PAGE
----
The ugly truth: Why veterinary practice cash isn't flowing - DVM
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The ugly truth: Why veterinary practice cash isn't flowing
A new survey shows the many ways theft hurts your veterinary practice


DVM360 MAGAZINE


Why veterinary practice?

It's challenging for small practices to implement strong internal controls. Vital job duties can't be properly segregated when bookkeeping and administrative functions reside in only one or two employees who likely have responsibility for valuable assets like cash, checks, credit cards and inventory, and who also manage computer systems and data input. However, in large practices, more transactions occur every day, so there are more opportunities for theft.

Practices of all sizes were represented in our survey. Two practices had less than $150,000 in gross revenue during 2009, while 28 practices (15.6 percent) had revenue exceeding $5 million. Practices with gross revenue of between $1 million and $2 million comprised the largest part of the sample (35.6 percent), followed by practices with revenue between $2 million and $3 million (23.3 percent).

Fraudster demographics

The people who commit fraud in veterinary practices come from all ages and income levels. The following are a few of our key findings:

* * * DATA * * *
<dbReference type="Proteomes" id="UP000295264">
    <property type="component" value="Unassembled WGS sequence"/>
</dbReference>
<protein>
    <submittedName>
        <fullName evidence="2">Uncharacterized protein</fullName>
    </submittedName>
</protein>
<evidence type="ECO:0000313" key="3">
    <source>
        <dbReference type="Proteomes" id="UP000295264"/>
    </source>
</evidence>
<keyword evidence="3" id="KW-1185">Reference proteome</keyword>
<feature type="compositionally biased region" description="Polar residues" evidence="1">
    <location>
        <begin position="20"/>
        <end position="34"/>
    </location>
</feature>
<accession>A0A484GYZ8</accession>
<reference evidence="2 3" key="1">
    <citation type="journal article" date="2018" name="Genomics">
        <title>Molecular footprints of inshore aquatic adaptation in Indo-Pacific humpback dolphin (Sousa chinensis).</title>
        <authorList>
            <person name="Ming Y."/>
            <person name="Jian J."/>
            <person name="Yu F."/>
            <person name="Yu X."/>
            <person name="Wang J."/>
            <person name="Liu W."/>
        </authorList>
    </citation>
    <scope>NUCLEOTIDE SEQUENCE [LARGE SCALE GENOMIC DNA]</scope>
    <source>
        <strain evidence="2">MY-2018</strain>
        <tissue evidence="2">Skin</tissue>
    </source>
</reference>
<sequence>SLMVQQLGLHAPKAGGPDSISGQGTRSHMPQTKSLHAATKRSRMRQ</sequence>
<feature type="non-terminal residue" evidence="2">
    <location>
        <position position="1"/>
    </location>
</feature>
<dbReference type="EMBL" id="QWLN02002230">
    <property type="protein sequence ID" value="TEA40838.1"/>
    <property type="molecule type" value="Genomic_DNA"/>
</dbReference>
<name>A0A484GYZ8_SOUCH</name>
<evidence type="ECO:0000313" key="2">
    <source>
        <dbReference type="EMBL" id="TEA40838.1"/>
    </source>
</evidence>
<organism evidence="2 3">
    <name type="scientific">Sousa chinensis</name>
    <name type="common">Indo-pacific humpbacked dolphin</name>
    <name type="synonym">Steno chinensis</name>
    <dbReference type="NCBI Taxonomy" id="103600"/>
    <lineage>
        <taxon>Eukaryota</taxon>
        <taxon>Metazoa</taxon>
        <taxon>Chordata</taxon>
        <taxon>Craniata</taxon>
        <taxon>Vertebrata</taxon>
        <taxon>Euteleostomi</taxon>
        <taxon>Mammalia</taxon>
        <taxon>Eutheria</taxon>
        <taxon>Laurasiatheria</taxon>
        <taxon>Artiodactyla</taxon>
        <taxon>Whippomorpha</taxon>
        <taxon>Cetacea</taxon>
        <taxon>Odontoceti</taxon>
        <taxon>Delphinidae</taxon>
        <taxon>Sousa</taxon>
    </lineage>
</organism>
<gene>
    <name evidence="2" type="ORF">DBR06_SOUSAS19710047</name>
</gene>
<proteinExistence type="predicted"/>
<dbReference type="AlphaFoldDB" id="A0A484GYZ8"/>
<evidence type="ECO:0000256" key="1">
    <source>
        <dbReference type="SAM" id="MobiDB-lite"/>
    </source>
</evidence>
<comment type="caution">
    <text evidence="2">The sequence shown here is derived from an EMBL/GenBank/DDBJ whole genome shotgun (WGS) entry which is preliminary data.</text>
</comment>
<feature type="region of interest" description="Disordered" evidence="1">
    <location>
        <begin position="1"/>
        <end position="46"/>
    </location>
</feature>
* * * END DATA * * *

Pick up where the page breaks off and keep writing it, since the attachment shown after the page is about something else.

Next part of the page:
> 69.3 percent of the fraudsters had been employed in the practice for 3 years or less. However, 7.6 percent were employed for more than 10 years.

> 38.7 percent of the fraudsters had an income level between $20,000 and $35,000. However, 5.9 percent had income of greater than $75,000.

> The most common job position of the fraudsters was receptionist (33.6 percent), followed by technician assistant (12.1 percent), and veterinary technician (10.3 percent). Even veterinarians were reported, including associates and partners.

Duration of fraud

According to the 2010 Report to the Nations on Occupational Fraud and Abuse, survey participants reported that frauds lasted a median of 18 months before being detected. The respondents to our survey reported that fraud occurred for a shorter duration, on average.

According to our survey:

> 19 practices reported that the fraud occurred for an unknown duration

> Six practices reported that the fraud was a single occurrence

> The average duration amongst the remaining 90 practices was 12.22 months.

However, it's important to recognize that some schemes lasted for many years before detection finally occurred. The resulting losses were stunningly large.


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Source: DVM360 MAGAZINE,
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